The Chinese have taken a keen interest in U.S. corporations of late.
Just this year, a Chinese firm acquired the personal computer business of IBM Corp., and a consortium led by a large Chinese conglomerate investigated-but dropped-the idea of buying appliance maker Maytag.
Though they involved long-standing and cherished American brands, neither deal raised too much reaction from American business executives or politicians in Washington. By contrast, when China’s CNOOC Ltd. offered in June to acquire California-based Unocal, all hell broke loose.
Immediately following the bid, members of Congress demanded that the offer be reviewed by the Committee on Foreign Investment in the United States, a group that was created to study deals with an eye toward how they might affect national security.
In addition, the House approved a resolution asking the president for a thorough review of the deal, and several senators sent Bush a letter July 19 expressing concern about the energy implications.
And, in a small salvo from the corporate sector, the U.S. brokerage firm William Blair & Co. sold its entire holding in CNOOC stock for $160 million. A spokesman for Blair, CNOOC’s largest nongovernment shareholder, explained the sale by saying the Chinese company’s bid seemed to be based more on government policy than on good business.
Apparently, it’s OK to have a global economy, as long as the business deals it spawns don’t involve oil.
Perhaps rightly, government officials appear concerned that the Chinese government is trying to horde oil to fuel the growth of its booming economy, a development that could affect U.S. oil supplies in the future.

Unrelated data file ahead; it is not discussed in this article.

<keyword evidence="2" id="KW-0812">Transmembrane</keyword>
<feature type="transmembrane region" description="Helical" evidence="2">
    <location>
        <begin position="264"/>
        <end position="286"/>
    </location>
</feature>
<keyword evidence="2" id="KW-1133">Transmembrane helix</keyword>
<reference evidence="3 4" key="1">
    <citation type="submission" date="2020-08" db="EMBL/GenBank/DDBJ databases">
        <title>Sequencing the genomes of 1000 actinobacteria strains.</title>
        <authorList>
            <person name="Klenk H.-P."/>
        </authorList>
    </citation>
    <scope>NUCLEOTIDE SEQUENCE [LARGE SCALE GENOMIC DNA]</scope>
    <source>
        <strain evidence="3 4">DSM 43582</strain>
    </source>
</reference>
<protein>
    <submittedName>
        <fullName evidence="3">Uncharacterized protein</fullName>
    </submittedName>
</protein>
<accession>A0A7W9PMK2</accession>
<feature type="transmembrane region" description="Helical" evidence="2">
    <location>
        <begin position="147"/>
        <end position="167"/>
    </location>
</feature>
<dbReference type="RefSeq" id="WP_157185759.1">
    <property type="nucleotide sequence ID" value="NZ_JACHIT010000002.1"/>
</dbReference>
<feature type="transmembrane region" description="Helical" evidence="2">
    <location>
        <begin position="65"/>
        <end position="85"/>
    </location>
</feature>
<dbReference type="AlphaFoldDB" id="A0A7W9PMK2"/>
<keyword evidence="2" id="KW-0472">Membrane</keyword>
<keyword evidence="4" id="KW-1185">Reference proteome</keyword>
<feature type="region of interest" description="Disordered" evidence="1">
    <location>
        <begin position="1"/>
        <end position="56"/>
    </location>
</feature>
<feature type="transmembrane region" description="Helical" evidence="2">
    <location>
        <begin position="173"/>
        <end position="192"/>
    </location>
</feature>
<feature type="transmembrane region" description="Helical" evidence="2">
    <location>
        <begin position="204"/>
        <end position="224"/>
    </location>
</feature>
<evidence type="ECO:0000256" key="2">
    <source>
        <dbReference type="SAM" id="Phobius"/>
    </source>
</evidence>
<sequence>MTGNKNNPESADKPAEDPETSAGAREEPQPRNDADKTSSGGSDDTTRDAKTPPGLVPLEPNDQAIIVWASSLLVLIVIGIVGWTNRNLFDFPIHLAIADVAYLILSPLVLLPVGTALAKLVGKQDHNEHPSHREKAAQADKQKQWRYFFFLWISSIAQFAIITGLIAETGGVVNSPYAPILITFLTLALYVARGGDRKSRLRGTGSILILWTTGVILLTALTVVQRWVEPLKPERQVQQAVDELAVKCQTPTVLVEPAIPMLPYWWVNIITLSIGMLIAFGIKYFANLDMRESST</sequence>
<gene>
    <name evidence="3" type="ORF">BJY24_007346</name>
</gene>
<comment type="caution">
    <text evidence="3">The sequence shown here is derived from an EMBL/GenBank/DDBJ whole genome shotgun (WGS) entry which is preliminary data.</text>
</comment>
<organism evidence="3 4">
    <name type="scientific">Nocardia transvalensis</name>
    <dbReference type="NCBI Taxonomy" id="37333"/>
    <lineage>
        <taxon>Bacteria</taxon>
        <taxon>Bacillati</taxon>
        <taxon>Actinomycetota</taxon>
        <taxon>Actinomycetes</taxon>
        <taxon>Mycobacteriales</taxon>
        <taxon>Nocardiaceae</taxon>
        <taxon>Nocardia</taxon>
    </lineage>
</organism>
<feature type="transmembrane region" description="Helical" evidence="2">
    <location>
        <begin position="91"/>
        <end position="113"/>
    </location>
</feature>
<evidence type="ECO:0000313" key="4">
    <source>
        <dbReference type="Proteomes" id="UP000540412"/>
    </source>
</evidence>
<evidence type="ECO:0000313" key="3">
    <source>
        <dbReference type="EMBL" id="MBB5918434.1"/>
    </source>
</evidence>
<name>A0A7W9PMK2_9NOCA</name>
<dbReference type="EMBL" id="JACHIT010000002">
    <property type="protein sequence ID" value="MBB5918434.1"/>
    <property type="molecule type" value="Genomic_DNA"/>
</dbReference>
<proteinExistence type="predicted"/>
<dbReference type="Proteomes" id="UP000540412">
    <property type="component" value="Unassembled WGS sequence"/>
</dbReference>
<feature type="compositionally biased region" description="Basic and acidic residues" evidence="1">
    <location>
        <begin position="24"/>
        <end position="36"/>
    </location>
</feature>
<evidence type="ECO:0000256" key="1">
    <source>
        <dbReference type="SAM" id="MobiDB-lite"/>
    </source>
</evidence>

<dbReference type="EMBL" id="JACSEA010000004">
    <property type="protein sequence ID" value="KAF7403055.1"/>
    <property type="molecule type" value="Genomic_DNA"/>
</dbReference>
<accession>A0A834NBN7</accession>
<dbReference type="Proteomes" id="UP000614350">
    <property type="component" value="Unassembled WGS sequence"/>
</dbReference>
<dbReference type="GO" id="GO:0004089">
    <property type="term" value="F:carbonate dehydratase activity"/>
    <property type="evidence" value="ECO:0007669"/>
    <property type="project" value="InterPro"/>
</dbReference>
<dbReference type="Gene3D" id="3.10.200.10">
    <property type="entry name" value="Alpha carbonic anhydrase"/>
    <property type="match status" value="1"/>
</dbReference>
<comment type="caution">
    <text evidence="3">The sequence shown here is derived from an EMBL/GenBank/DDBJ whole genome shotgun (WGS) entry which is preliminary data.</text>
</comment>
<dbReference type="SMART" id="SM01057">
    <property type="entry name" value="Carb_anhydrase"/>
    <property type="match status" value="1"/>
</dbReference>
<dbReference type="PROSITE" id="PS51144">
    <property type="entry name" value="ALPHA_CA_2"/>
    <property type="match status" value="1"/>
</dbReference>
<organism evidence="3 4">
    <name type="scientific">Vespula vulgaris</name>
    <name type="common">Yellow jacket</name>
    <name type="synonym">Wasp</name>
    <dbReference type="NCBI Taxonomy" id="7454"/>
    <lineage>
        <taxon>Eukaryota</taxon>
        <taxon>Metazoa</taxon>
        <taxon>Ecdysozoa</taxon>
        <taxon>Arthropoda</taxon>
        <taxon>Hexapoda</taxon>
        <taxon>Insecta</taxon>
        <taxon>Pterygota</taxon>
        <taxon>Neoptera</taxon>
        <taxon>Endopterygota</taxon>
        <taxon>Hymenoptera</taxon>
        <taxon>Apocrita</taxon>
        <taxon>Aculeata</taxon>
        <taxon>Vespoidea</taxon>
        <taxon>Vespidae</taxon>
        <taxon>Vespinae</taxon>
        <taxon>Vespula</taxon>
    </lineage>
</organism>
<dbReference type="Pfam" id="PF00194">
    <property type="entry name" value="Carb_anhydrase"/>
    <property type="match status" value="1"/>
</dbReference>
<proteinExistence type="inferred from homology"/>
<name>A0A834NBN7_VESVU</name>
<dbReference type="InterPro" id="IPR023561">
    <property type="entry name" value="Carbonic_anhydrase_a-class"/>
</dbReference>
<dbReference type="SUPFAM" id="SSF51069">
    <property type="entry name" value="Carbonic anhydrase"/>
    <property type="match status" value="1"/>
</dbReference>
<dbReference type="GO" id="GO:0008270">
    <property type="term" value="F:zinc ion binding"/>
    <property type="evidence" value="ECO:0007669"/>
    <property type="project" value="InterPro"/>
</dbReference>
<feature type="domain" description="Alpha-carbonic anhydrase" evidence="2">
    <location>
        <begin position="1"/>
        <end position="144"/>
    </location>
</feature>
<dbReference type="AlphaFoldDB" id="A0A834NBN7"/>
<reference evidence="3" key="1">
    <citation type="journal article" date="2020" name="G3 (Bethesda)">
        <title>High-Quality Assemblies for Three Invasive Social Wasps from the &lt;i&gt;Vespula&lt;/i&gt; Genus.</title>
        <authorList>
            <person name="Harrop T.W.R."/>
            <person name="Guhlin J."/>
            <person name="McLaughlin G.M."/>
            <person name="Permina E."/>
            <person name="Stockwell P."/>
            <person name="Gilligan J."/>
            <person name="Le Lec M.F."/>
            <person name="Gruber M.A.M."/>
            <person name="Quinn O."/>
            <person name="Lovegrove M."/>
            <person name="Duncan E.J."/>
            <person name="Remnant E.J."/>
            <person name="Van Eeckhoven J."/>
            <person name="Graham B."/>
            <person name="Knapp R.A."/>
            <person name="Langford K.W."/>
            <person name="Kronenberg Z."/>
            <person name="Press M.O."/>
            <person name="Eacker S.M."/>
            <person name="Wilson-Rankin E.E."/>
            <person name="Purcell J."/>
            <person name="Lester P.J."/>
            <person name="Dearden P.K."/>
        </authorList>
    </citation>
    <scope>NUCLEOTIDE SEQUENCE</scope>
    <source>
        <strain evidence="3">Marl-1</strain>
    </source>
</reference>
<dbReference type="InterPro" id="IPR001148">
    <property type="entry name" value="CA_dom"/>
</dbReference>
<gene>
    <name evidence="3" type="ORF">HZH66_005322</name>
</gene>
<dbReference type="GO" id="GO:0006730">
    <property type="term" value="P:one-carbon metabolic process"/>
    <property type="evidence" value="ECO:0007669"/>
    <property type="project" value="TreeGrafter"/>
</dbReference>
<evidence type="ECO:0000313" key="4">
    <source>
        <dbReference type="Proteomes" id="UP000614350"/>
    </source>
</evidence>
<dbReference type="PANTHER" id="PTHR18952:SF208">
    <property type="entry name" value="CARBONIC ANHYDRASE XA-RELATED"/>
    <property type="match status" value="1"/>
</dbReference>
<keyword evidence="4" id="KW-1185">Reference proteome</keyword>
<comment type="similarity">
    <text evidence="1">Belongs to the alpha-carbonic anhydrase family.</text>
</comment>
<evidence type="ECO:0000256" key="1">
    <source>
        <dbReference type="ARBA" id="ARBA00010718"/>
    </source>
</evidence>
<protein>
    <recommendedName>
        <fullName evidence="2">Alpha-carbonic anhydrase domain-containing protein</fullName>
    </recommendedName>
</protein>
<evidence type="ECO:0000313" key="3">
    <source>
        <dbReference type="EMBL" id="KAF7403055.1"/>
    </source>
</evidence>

They also fear that, if CNOOC is successful, it may have access to assets and technology that are important to the U.S. military and national security. Considering China’s history with the United States, its communist system and its record on human-rights issues, the concern may be justified.
Or, is it paranoia?
At this point, the firestorm may be moot. On July 19, Chevron, which already had an offer for Unocal on the table, raised its previous bid, and both U.S. oil companies have urged shareholders to vote in favor of their deal, despite the fact that CNOOC’s all-cash offer appears more favorable for Unocal shareholders.
No matter how you come down on the issue, it certainly raises the question, “Where do we go from here?” The Unocal story highlights questions that will continue to face us in a global economy as entities from China or other communist or socialist countries try to buy American businesses.
In addition to security issues, a real concern is whether U.S. businesses are playing on a level field against government-backed corporations. Opponents of the CNOOC bid argue that it is receiving favorable government loans to finance its bid, an advantage not shared by Chevron in our free-enterprise system.
In its reporting of the situation July 20, the Los Angeles Times noted an interesting irony.
“Some experts say these conflicts with China are the inevitable result of U.S. policies that have produced large American trade and budget deficits,” the newspaper reported. “The former has fattened China’s stockpile of foreign currency; the latter has encouraged China to invest heavily in U.S. Treasury securities sold to finance the government debt.”
A University of Maryland trade expert added, “As long as we are asking them to finance us, to the tune of hundreds of billions a year, it can’t be too shocking they want to put the money in some solid assets as well as some financial assets.”
As it turns out, we are not alone in this conundrum. In another twist of irony, French government officials are worried about serious rumors that the American conglomerate Pepsico is about to launch a hostile takeover of Group Danone SA, the French maker of Evian bottled water and Dannon yogurt.
Welcome to the global economy and the 21st century.
Katterjohn is publisher of IBJ.To comment on this column, go to IBJ Forum at www.ibj.comor send e-mail to email@example.com.